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  1. sky3120's Avatar
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    #1

    get something to do / ing

    I couldn't get the engine to start. VS. I couldn't get the engine starting.

    I saw the either one and I was wondering if there is any nuance or different usage between them to native English speakers? Thank you so much as usual and have a good day.

  2. 5jj's Avatar
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    #2

    Re: get something to do / ing

    Only 'to start' is natural.

  3. emsr2d2's Avatar
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    #3

    Re: get something to do / ing

    However, we would say "I couldn't get the engine going".
    Remember - if you don't use correct capitalisation, punctuation and spacing, anything you write will be incorrect.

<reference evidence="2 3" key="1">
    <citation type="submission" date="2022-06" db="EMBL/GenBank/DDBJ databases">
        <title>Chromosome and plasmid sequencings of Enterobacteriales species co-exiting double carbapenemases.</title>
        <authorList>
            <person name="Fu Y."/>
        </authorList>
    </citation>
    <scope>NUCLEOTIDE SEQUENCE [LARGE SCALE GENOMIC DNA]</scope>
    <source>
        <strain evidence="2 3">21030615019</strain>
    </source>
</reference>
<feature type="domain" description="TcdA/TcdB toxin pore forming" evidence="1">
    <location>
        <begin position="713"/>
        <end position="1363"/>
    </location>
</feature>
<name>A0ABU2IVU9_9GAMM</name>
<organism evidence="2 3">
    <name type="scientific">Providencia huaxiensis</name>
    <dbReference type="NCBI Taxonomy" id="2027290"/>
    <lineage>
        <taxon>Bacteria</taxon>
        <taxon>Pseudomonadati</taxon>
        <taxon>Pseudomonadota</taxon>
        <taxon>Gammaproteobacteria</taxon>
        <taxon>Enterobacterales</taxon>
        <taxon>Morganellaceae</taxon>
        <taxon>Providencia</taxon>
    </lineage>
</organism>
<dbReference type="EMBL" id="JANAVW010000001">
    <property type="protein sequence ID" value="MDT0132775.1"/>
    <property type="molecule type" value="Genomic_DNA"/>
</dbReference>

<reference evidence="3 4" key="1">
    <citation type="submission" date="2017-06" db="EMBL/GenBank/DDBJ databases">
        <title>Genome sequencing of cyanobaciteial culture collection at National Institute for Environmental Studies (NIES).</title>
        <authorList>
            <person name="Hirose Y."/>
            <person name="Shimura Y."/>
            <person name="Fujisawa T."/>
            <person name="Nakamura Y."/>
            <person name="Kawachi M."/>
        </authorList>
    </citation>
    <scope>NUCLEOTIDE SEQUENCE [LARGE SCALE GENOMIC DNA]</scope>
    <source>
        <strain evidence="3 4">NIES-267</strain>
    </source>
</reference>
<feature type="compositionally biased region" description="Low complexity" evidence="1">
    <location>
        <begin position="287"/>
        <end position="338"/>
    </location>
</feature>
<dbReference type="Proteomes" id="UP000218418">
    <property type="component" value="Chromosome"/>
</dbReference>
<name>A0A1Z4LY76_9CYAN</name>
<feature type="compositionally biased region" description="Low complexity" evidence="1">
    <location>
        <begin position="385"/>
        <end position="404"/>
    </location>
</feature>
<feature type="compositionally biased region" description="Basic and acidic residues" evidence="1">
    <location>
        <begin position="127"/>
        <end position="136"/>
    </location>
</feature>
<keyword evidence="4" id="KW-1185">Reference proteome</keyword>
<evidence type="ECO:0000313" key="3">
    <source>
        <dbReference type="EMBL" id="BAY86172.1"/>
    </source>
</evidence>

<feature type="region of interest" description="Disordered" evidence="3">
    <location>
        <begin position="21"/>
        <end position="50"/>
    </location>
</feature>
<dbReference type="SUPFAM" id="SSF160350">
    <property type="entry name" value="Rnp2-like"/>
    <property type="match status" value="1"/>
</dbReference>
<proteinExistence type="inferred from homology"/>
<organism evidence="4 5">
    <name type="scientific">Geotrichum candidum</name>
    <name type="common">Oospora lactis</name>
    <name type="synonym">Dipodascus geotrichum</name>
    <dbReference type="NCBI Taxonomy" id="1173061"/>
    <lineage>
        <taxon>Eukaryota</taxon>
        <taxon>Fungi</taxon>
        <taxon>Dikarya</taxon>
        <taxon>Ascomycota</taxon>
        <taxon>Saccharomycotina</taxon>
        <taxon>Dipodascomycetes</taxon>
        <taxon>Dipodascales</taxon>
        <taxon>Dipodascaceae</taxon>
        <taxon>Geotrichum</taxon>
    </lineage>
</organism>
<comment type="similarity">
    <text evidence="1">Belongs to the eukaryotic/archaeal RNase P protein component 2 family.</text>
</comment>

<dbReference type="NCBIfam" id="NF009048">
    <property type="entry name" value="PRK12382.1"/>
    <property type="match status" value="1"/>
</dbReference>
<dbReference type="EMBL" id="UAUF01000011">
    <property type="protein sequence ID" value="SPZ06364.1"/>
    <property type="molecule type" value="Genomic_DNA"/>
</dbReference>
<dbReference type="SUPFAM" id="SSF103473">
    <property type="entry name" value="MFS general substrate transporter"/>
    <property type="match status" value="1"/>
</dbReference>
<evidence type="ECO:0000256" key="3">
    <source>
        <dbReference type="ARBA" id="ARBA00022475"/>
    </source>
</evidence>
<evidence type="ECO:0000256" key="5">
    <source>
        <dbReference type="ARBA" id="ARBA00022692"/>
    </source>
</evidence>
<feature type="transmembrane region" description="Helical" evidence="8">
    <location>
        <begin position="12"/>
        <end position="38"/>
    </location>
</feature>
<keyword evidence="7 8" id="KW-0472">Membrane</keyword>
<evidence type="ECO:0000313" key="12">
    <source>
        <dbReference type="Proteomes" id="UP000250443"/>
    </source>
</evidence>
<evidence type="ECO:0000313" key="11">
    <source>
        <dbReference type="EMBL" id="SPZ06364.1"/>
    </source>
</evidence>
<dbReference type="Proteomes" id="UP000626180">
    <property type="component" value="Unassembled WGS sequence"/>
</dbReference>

4. sky3120's Avatar
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    #4

    Re: get something to do / ing

    Thank you and ah! it is about a natural thing. Then do you agree that "to run" and "running" are possible for the same meaning? Thank you so much as usual.
    Last edited by sky3120; 26-Nov-2012 at 15:29.

  5. emsr2d2's Avatar
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    #5

    Re: get something to do / ing

    Quote Originally Posted by sky3120 View Post
    Thank you and ah! it is about a natural thing. Then do you agree that "to run" and "running" are possible for the same meaning? Thank you so much sir as usual.
    We wouldn't say "to run" in that context, though we might say "running". It's one of those irritating things about the English language. Sometimes there is just no logic to what does and doesn't sound natural to native speakers.

    Please note that it is not appropriate to use "sir" in your posts, especially when so many of the volunteers here are female. No titles are required.
    Remember - if you don't use correct capitalisation, punctuation and spacing, anything you write will be incorrect.

  6. bhaisahab's Avatar
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    #6

    Re: get something to do / ing

    I think "I can't get the engine to run" is possible. "The engine starts but I can't get it to run, it keeps cutting out." I have had this problem.

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